The Last Will and Testament of Edmund Drake

Vicar of Upchurch 1560-1567

Edmund Drake became vicar of Upchurch in 1560 during the reign of Elizabeth 1st and is famous mainly because of his son Sir Francis Drake who became a famous seaman and helped defeat the Spanish Armada.

Edmund’s last will and testament dated December 25th 1566 was written the day before he died in Upchurch. He opens the will with the words that he is redeemed by the blood of Christ and commits his soul into the hands of God. He then states that he wishes to be buried in Upchurch churchyard beside his son Edward who died in infancy and next to the graves of the Blechenden family. A marked grave does not exist in the churchyard today so the exact location remains unknown.

With regard to Edmund’s immediate family the will only mentions Thomas who was the youngest of several brothers. There were twelve children in total but some died in infancy while others were away at sea like Francis, John and Joseph. Thomas was probably the only son still living nearby during Edmund Drake’s last days. Because of the bequests given to him Edmund may have wanted Thomas to follow him into the clergy.

In the will a wide range of items are bequeathed to Thomas including two chests of books, a new basin, an old platter, a collection of pewter dishes, a French pewter pot, Edmund’s best bible, four of his best candlesticks, his best kettles, his best feather bed, two pillows and five shirts. Edmund’s friend Mr Baker who is named overseer of the will is bequeathed one cock and seven hens while a relative named Richard Mylwaye is left Edmund’s chair and best cushion. All other items are left to Edmund’s nurse which indicates she had been looking after him for some time.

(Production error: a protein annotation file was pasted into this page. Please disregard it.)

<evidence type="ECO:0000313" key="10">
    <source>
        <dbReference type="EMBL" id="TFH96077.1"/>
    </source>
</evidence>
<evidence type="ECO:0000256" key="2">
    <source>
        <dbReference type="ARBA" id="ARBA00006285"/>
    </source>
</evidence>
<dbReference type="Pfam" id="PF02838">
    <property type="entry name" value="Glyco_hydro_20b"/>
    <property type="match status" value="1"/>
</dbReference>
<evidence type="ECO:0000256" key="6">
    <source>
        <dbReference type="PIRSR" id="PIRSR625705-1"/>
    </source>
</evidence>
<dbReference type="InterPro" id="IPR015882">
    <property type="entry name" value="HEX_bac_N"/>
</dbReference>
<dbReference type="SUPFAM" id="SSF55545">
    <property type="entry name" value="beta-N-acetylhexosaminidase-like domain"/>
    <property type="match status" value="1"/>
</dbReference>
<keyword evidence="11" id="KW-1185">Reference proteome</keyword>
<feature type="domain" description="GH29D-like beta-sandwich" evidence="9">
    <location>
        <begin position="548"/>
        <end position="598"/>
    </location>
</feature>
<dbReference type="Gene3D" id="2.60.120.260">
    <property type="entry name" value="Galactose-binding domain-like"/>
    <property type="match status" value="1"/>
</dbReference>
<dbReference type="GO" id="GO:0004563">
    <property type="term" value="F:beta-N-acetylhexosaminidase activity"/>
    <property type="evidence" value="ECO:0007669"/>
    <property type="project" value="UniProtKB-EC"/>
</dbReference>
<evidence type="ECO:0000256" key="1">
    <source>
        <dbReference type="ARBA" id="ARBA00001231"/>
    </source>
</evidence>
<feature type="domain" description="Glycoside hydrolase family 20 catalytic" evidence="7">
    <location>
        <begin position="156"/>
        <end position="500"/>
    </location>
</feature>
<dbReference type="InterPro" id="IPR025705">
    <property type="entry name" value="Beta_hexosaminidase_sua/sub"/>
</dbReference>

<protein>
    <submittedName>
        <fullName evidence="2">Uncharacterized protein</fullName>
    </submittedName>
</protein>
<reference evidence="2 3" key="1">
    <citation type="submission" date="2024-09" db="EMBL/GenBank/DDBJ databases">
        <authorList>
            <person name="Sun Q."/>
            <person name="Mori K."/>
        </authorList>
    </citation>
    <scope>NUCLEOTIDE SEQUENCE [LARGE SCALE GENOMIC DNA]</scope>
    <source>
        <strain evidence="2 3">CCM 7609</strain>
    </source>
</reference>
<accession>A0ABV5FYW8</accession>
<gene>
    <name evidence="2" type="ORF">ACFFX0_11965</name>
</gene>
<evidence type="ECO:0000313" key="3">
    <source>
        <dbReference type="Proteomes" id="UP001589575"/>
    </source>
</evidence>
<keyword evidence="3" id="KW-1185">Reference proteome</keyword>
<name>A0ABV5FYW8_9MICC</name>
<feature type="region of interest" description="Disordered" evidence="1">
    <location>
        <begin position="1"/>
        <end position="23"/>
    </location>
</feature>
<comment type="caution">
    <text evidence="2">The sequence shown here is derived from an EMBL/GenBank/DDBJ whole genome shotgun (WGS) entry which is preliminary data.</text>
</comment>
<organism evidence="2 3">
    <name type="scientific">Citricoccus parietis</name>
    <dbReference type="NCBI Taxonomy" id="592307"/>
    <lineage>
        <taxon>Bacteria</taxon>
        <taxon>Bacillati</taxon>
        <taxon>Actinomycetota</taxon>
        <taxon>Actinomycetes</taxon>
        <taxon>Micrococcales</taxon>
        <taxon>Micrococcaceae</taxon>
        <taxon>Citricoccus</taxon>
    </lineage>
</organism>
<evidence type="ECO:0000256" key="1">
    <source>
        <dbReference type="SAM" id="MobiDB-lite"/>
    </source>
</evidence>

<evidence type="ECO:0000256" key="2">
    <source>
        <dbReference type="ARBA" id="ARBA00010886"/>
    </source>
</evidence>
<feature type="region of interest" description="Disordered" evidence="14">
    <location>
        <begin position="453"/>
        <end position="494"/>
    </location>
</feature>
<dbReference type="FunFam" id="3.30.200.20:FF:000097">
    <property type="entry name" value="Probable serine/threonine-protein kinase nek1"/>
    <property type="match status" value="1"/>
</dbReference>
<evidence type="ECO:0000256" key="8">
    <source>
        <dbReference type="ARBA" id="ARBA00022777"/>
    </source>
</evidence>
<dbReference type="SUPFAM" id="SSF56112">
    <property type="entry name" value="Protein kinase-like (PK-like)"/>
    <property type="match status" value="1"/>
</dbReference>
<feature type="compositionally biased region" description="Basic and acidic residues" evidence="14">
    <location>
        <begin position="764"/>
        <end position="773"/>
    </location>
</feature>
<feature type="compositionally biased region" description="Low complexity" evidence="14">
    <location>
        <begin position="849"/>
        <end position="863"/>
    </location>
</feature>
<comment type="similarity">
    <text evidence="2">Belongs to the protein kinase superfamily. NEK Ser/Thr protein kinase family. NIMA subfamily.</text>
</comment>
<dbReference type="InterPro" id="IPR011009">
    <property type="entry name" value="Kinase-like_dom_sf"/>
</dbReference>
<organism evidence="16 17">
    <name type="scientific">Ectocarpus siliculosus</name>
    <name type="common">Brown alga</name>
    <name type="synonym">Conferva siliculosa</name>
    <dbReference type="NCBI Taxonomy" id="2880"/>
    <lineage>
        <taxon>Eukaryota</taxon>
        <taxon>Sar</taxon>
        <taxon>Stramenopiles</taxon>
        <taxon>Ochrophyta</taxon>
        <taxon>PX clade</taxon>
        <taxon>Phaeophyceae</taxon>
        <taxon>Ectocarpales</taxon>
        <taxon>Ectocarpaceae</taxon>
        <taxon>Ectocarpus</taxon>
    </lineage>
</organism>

While Thomas Drake is designated the sole executor of the will, Clemente Mylwaye, another relative and Richard Sawell, a contemporary Upchurch resident witness it. Mr Baker who is mentioned is an old friend who lived in London and served as Clerk and Keeper of the Stores to the Admiralty and was looking after Edmund’s son Thomas.

Although Francis is not mentioned in the will, the date of Edmund Drake’s death indicates that he was a teenager at the time and probably already away at sea although evidence from the 16th century chronicler Edmund Howes indicates that he lived with the family of a relative named William Hawkins for a while in Plymouth but the exact date and length of time is not recorded. During the 16th century it wasn’t uncommon for children of families of lesser means to send their children to live with wealthier relatives.

Concrete evidence is not available about whether Francis went to sea while residing in Upchurch or in Devon or whether he went before Edmund became vicar of the village. Information that has passed down the generations by word of mouth in Upchurch is that Francis learnt seamanship on a small vessel based at the small village port of Otterham Quay and regularly sailed to the coast of Belgium while living in Upchurch and was also educated at home by his father but this cannot be proven with hard written evidence.

The Drake family accept that their ancestor is buried in the village churchyard and have had an association with Upchurch since Edmund’s death. This is shown in a letter dated November 4th 1935 sent to Reverend Lightburne, vicar of Upchurch from the Drake home at Buckland Abbey in Devon. The letter was written by Mrs. Seaton, daughter of Lady Eliot Drake, presenting her mother’s book ‘The Family and Heirs of Sir Francis Drake’ to the people of Upchurch. David Wood.

 

 

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